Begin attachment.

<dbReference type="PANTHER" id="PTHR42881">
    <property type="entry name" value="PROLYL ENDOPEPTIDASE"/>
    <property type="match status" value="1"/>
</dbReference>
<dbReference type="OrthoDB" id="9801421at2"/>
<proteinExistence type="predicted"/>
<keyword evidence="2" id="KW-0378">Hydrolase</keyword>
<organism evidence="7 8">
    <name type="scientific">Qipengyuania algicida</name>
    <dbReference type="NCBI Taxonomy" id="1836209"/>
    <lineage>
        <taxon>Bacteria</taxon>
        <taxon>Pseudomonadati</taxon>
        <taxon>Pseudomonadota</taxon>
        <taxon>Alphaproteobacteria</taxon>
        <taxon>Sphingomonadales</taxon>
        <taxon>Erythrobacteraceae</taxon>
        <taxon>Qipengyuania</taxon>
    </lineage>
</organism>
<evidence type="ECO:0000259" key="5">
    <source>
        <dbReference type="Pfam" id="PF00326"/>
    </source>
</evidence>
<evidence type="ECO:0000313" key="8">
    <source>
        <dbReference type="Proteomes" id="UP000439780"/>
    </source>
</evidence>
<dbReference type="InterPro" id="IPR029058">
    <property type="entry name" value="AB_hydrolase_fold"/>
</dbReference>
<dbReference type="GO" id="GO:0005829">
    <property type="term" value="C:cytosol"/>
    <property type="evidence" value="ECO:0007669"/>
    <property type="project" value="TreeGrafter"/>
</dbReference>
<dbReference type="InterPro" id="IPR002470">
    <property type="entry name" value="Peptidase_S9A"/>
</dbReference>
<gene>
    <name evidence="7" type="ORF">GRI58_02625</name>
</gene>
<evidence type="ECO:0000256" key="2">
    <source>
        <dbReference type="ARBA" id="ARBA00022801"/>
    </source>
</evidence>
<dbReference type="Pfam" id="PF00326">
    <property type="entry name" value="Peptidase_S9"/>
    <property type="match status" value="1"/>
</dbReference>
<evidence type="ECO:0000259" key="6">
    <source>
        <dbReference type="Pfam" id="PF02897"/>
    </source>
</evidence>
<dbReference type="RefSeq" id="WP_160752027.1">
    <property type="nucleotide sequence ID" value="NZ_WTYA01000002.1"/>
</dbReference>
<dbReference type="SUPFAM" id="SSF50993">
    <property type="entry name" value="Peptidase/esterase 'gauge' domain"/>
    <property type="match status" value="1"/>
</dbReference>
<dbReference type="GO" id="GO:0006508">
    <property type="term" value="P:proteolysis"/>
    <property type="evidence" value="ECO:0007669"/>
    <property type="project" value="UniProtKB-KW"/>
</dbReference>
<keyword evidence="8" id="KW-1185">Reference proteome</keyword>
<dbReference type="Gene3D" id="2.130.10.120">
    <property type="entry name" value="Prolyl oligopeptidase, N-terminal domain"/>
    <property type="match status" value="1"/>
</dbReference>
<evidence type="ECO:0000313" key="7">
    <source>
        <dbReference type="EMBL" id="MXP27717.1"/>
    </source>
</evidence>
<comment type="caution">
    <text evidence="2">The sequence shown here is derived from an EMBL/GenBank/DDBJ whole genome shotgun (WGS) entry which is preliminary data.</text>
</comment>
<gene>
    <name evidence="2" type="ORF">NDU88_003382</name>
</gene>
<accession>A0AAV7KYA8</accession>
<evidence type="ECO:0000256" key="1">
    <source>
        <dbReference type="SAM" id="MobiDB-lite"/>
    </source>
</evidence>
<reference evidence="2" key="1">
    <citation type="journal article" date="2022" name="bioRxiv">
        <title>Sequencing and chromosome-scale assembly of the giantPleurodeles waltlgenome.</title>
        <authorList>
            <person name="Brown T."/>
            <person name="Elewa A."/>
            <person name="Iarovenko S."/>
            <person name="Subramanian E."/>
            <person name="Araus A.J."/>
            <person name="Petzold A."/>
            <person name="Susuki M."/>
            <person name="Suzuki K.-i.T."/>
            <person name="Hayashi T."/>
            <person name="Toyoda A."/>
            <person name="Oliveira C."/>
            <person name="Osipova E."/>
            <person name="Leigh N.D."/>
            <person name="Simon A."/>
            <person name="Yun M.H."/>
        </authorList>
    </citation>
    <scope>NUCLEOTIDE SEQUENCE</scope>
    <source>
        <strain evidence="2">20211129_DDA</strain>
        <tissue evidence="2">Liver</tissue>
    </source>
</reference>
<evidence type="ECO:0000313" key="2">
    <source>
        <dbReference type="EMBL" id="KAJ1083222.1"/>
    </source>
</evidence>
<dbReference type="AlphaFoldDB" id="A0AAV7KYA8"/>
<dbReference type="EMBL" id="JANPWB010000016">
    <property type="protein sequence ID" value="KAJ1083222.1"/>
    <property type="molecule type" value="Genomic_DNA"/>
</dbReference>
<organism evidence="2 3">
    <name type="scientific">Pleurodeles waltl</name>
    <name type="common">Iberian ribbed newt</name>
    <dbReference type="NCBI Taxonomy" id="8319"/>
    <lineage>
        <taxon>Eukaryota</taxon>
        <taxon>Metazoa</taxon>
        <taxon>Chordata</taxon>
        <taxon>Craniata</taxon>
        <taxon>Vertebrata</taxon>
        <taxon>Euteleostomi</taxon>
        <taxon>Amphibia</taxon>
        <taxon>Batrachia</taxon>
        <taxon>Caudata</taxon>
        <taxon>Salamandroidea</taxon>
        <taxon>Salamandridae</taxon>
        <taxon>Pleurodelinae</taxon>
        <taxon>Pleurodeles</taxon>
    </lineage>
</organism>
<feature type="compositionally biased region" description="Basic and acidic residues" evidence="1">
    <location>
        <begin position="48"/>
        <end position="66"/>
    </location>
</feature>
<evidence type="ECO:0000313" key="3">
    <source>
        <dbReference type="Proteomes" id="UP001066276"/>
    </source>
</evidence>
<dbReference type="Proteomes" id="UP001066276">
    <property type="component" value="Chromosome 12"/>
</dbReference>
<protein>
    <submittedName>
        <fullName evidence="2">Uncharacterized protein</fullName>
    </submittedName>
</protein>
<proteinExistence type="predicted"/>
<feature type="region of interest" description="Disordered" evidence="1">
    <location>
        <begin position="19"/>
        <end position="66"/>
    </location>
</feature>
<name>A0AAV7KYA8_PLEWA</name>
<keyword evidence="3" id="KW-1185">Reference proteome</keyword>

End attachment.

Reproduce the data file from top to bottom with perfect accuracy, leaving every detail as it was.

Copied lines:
<dbReference type="PANTHER" id="PTHR42881">
    <property type="entry name" value="PROLYL ENDOPEPTIDASE"/>
    <property type="match status" value="1"/>
</dbReference>
<dbReference type="OrthoDB" id="9801421at2"/>
<proteinExistence type="predicted"/>
<keyword evidence="2" id="KW-0378">Hydrolase</keyword>
<organism evidence="7 8">
    <name type="scientific">Qipengyuania algicida</name>
    <dbReference type="NCBI Taxonomy" id="1836209"/>
    <lineage>
        <taxon>Bacteria</taxon>
        <taxon>Pseudomonadati</taxon>
        <taxon>Pseudomonadota</taxon>
        <taxon>Alphaproteobacteria</taxon>
        <taxon>Sphingomonadales</taxon>
        <taxon>Erythrobacteraceae</taxon>
        <taxon>Qipengyuania</taxon>
    </lineage>
</organism>
<evidence type="ECO:0000259" key="5">
    <source>
        <dbReference type="Pfam" id="PF00326"/>
    </source>
</evidence>
<evidence type="ECO:0000313" key="8">
    <source>
        <dbReference type="Proteomes" id="UP000439780"/>
    </source>
</evidence>
<dbReference type="InterPro" id="IPR029058">
    <property type="entry name" value="AB_hydrolase_fold"/>
</dbReference>
<dbReference type="GO" id="GO:0005829">
    <property type="term" value="C:cytosol"/>
    <property type="evidence" value="ECO:0007669"/>
    <property type="project" value="TreeGrafter"/>
</dbReference>
<dbReference type="InterPro" id="IPR002470">
    <property type="entry name" value="Peptidase_S9A"/>
</dbReference>
<gene>
    <name evidence="7" type="ORF">GRI58_02625</name>
</gene>
<evidence type="ECO:0000256" key="2">
    <source>
        <dbReference type="ARBA" id="ARBA00022801"/>
    </source>
</evidence>
<dbReference type="Pfam" id="PF00326">
    <property type="entry name" value="Peptidase_S9"/>
    <property type="match status" value="1"/>
</dbReference>
<evidence type="ECO:0000259" key="6">
    <source>
        <dbReference type="Pfam" id="PF02897"/>
    </source>
</evidence>
<dbReference type="RefSeq" id="WP_160752027.1">
    <property type="nucleotide sequence ID" value="NZ_WTYA01000002.1"/>
</dbReference>
<dbReference type="SUPFAM" id="SSF50993">
    <property type="entry name" value="Peptidase/esterase 'gauge' domain"/>
    <property type="match status" value="1"/>
</dbReference>
<dbReference type="GO" id="GO:0006508">
    <property type="term" value="P:proteolysis"/>
    <property type="evidence" value="ECO:0007669"/>
    <property type="project" value="UniProtKB-KW"/>
</dbReference>
<keyword evidence="8" id="KW-1185">Reference proteome</keyword>
<dbReference type="Gene3D" id="2.130.10.120">
    <property type="entry name" value="Prolyl oligopeptidase, N-terminal domain"/>
    <property type="match status" value="1"/>
</dbReference>
<evidence type="ECO:0000313" key="7">
    <source>
        <dbReference type="EMBL" id="MXP27717.1"/>
    </source>
</evidence>
<comment type="caution">
    <text evidence="2">The sequence shown here is derived from an EMBL/GenBank/DDBJ whole genome shotgun (WGS) entry which is preliminary data.</text>
</comment>
<gene>
    <name evidence="2" type="ORF">NDU88_003382</name>
</gene>
<accession>A0AAV7KYA8</accession>
<evidence type="ECO:0000256" key="1">
    <source>
        <dbReference type="SAM" id="MobiDB-lite"/>
    </source>
</evidence>
<reference evidence="2" key="1">
    <citation type="journal article" date="2022" name="bioRxiv">
        <title>Sequencing and chromosome-scale assembly of the giantPleurodeles waltlgenome.</title>
        <authorList>
            <person name="Brown T."/>
            <person name="Elewa A."/>
            <person name="Iarovenko S."/>
            <person name="Subramanian E."/>
            <person name="Araus A.J."/>
            <person name="Petzold A."/>
            <person name="Susuki M."/>
            <person name="Suzuki K.-i.T."/>
            <person name="Hayashi T."/>
            <person name="Toyoda A."/>
            <person name="Oliveira C."/>
            <person name="Osipova E."/>
            <person name="Leigh N.D."/>
            <person name="Simon A."/>
            <person name="Yun M.H."/>
        </authorList>
    </citation>
    <scope>NUCLEOTIDE SEQUENCE</scope>
    <source>
        <strain evidence="2">20211129_DDA</strain>
        <tissue evidence="2">Liver</tissue>
    </source>
</reference>
<evidence type="ECO:0000313" key="2">
    <source>
        <dbReference type="EMBL" id="KAJ1083222.1"/>
    </source>
</evidence>
<dbReference type="AlphaFoldDB" id="A0AAV7KYA8"/>
<dbReference type="EMBL" id="JANPWB010000016">
    <property type="protein sequence ID" value="KAJ1083222.1"/>
    <property type="molecule type" value="Genomic_DNA"/>
</dbReference>
<organism evidence="2 3">
    <name type="scientific">Pleurodeles waltl</name>
    <name type="common">Iberian ribbed newt</name>
    <dbReference type="NCBI Taxonomy" id="8319"/>
    <lineage>
        <taxon>Eukaryota</taxon>
        <taxon>Metazoa</taxon>
        <taxon>Chordata</taxon>
        <taxon>Craniata</taxon>
        <taxon>Vertebrata</taxon>
        <taxon>Euteleostomi</taxon>
        <taxon>Amphibia</taxon>
        <taxon>Batrachia</taxon>
        <taxon>Caudata</taxon>
        <taxon>Salamandroidea</taxon>
        <taxon>Salamandridae</taxon>
        <taxon>Pleurodelinae</taxon>
        <taxon>Pleurodeles</taxon>
    </lineage>
</organism>
<feature type="compositionally biased region" description="Basic and acidic residues" evidence="1">
    <location>
        <begin position="48"/>
        <end position="66"/>
    </location>
</feature>
<evidence type="ECO:0000313" key="3">
    <source>
        <dbReference type="Proteomes" id="UP001066276"/>
    </source>
</evidence>
<dbReference type="Proteomes" id="UP001066276">
    <property type="component" value="Chromosome 12"/>
</dbReference>
<protein>
    <submittedName>
        <fullName evidence="2">Uncharacterized protein</fullName>
    </submittedName>
</protein>
<proteinExistence type="predicted"/>
<feature type="region of interest" description="Disordered" evidence="1">
    <location>
        <begin position="19"/>
        <end position="66"/>
    </location>
</feature>
<name>A0AAV7KYA8_PLEWA</name>
<keyword evidence="3" id="KW-1185">Reference proteome</keyword>